Sales executives at the major networks yesterday seemed generally unperturbed by reports that advertising agencies and Metromedia Television are trying to form a "fourth network" to give advertisers air time that is no longer available on ABC, CBS and NBC.

Under that plan, tentatively called "MetroNet," Metromedia and the agencies would originally underwrite 5 1/2 hours of new prime-time programming weekly and give them free to an informal "network" of as many of 25 independent stations in the major TV markets.

In turn, national advertisers would be able to purchase two minutes of commercial time in each half-hour of the new programs from the agencies. Such commercials couls reach as much as 50 per cent of the nation's 71.2 million TV households.

The key advertising target is the lucrative market of women aged 18 to 49, and the programming ammunition would include continuing Gothic serials and remakes of "Rebecca" and "Wuthering Heights." The programs would be mailed to stations participating in the "network" in time for identical air dates and times.

Sales executives at ABC and NBC yesterday had two basic criticisms of the MetroNet proposal, which is due to be explored further Friday in New York by major advertising agencies:

The 50 per cent of the national TV audience promised by the independent network is unlikely to satisfy advertisers accustomed to the 90 per cent and up delivered by the major networks.

A shortage of creative talent, already evident on the major networks, as well as a comparatively low programming budget, precludes development of competitive programming designed to attract big audiences away from established shows.

These major points were made last October by CBS network president Robert Wussler in a speech to advertisers on the subject of a fourth network, which is not a new idea in the advertising business.

At least four other attempts have been talked about in New York in the past six years, according to industry sources.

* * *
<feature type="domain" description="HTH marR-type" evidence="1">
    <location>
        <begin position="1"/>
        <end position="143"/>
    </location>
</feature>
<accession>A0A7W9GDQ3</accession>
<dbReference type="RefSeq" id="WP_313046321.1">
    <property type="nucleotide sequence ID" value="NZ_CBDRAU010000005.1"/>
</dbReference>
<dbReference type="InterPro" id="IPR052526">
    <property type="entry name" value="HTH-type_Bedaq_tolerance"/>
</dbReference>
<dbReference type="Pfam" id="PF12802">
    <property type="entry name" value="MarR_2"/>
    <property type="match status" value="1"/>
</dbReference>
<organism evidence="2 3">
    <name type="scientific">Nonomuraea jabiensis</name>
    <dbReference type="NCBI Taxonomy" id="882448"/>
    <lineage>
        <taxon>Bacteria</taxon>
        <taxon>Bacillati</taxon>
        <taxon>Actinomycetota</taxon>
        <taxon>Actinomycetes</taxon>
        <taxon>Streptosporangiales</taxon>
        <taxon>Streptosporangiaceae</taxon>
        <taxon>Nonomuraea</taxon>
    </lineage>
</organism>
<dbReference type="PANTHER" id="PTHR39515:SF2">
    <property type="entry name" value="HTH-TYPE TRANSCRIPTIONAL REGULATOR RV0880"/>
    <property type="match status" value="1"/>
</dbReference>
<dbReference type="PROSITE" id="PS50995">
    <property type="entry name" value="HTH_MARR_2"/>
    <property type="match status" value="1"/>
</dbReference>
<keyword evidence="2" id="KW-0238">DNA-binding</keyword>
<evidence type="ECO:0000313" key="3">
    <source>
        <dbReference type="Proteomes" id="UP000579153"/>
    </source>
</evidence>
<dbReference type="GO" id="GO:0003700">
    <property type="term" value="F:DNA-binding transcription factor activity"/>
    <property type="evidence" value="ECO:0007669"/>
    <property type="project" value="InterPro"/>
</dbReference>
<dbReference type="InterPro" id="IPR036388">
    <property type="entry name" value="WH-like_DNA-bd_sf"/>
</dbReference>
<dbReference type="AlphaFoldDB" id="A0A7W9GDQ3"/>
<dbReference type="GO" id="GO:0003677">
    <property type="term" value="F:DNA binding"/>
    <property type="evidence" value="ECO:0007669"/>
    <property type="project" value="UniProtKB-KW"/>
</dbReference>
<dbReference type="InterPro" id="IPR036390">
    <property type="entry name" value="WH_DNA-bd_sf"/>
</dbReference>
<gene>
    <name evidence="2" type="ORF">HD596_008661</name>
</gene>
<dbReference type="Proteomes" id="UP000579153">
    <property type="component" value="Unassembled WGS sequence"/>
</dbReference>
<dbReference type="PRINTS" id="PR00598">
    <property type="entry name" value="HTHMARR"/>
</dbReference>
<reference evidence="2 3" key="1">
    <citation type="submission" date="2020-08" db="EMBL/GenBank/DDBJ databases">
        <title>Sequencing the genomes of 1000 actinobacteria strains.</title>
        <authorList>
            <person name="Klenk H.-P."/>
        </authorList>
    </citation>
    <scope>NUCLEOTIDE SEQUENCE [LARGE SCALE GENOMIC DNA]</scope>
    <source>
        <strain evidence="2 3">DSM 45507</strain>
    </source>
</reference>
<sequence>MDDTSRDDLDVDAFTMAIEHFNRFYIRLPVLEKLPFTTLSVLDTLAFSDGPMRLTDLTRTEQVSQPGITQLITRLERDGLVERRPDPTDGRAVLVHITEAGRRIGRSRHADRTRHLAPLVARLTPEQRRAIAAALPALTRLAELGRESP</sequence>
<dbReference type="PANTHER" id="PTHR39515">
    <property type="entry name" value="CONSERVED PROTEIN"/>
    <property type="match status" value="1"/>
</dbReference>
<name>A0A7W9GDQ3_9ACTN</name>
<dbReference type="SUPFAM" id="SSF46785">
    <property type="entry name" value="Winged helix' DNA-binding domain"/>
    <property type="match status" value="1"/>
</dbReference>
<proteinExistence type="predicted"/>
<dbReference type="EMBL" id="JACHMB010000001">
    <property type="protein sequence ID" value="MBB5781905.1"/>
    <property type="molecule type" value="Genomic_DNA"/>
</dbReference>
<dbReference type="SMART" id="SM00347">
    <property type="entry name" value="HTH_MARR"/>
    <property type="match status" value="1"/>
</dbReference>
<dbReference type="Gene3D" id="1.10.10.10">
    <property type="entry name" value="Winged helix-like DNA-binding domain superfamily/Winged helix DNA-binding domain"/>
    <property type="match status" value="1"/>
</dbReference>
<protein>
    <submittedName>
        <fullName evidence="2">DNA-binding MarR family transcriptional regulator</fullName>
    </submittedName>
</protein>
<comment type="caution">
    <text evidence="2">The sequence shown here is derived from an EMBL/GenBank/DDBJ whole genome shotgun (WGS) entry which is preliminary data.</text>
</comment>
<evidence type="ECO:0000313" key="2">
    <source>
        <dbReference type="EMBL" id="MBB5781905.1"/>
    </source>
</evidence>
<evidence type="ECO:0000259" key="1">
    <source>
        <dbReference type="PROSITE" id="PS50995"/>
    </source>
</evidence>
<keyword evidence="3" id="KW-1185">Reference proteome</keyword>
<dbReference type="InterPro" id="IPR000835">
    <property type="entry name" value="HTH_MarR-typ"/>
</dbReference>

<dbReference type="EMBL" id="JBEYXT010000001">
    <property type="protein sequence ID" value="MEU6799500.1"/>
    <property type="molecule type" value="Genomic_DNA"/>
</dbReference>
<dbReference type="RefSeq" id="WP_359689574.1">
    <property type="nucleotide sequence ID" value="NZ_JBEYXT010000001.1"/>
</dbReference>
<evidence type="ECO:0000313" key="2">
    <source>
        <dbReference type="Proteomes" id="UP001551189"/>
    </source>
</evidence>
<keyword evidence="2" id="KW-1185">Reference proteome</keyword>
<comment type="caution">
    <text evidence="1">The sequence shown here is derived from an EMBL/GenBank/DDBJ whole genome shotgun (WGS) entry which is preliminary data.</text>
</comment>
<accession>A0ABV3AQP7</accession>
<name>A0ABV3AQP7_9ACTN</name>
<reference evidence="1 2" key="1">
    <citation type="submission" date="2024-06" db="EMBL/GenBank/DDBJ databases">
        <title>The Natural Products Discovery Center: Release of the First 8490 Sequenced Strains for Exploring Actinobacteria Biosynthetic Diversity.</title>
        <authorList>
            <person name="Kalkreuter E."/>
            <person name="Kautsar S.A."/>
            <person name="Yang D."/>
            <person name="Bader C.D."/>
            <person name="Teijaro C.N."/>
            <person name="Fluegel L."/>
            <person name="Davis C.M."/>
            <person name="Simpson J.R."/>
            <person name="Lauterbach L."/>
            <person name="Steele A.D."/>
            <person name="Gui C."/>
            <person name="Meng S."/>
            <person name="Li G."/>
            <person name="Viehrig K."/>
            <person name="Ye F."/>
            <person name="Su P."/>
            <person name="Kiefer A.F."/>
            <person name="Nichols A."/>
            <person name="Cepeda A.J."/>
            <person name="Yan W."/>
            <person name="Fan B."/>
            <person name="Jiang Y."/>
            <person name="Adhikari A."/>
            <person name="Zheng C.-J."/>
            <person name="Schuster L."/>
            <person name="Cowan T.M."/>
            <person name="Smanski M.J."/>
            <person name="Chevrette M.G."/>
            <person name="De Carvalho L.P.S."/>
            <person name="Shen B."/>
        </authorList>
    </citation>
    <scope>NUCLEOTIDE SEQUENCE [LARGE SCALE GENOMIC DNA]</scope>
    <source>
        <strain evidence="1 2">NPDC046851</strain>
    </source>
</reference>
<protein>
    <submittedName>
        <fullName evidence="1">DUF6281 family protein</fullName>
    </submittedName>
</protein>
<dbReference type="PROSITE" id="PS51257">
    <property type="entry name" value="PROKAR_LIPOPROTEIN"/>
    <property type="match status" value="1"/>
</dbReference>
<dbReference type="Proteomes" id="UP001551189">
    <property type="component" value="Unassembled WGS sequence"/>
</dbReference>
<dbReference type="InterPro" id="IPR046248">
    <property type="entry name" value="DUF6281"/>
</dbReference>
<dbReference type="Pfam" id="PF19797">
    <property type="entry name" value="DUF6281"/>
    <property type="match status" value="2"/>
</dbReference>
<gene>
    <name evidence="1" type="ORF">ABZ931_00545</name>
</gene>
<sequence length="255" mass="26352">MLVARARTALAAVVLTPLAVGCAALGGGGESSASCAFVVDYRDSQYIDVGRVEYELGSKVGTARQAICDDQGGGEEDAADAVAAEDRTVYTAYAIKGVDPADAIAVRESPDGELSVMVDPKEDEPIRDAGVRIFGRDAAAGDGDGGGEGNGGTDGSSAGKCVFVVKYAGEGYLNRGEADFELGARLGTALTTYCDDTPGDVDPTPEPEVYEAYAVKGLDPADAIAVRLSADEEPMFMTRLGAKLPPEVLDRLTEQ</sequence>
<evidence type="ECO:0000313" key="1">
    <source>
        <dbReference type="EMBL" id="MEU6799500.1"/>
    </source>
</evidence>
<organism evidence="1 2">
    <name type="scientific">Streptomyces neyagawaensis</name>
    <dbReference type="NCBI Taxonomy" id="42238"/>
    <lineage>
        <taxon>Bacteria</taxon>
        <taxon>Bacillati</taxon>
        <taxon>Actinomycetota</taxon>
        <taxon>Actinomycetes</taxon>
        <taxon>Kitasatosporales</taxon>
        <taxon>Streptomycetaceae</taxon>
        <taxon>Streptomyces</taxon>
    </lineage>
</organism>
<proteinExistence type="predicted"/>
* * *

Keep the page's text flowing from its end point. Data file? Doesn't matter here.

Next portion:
"The only people who make money out of this 'fourth network' talk," recalls a former top CBS executive, "are the guys who run the bars at Chasen's and "21'".

The pressure nevertheless has been building over the past several years as the big networks have enjoyed an unprecedented boom in advertising.

Major advertisers, seeking what they consider the largest possible market for their shrinking ad dollars, have been lining up for the mere 134 commercial minutes available in a week on any of the three big networks, each of which airs 22 hours of premium nightly programming in seven days. Each network permits six minutes of ads each hour in prime time.

This built-in limitation to available air time ("commercial inventory," the admen call it) has driven the price of an advertising minute to a record $6.50 a minute per 1,000 TV households reached.

Since the average Nielsen rating for a prime-time network show is a 20, which means an audience of 14.2 million homes, the current average commercial minute is something like $92,000.

Industry sources predict that when the prices are announced for the 1977 fourth quarter, starting in October, a hit like ABC's "Laverne and Shirley" will command as much as $150,000 a minute.

Network officials admit that all three networks have informally discussed expanding the allocated six minutes to seven an hour (as is done during presidential campaigns) out of the total of 9 1/2 minutes that the National Association of broadcasters TV Code permits.

But, they insist, not only would the extra minute have to come from valuable time now alloted to promotion of upcoming programs, but viewer reaction to two additional 30-second spots an hour would undoubtedly be unfavorable.

"Besides," said an ABC executive, "the relief would not be long-term to the advertiser. Frankly, I think the marketplace is going to take care of the problem, eventually. We just happen to be in a boom time right now."

Other sales executives aren't so sure. They point out that when the current recession first set in, the networks enjoyed their biggest year ever simply because with shrinking ad budgets, most advertisers felt TV was the single medium able to reach mass audiences.

An official of Benton and Bowles, an advertising agency also interested in the MetroNet concept, is trying to develop a second alternative. The firm proposes production of single, big-budget programs which would be actually "networked," or interconnected on telephone lines or via satellite, on a given night over selected independent stations. MCA-Universal has a similar project in the works.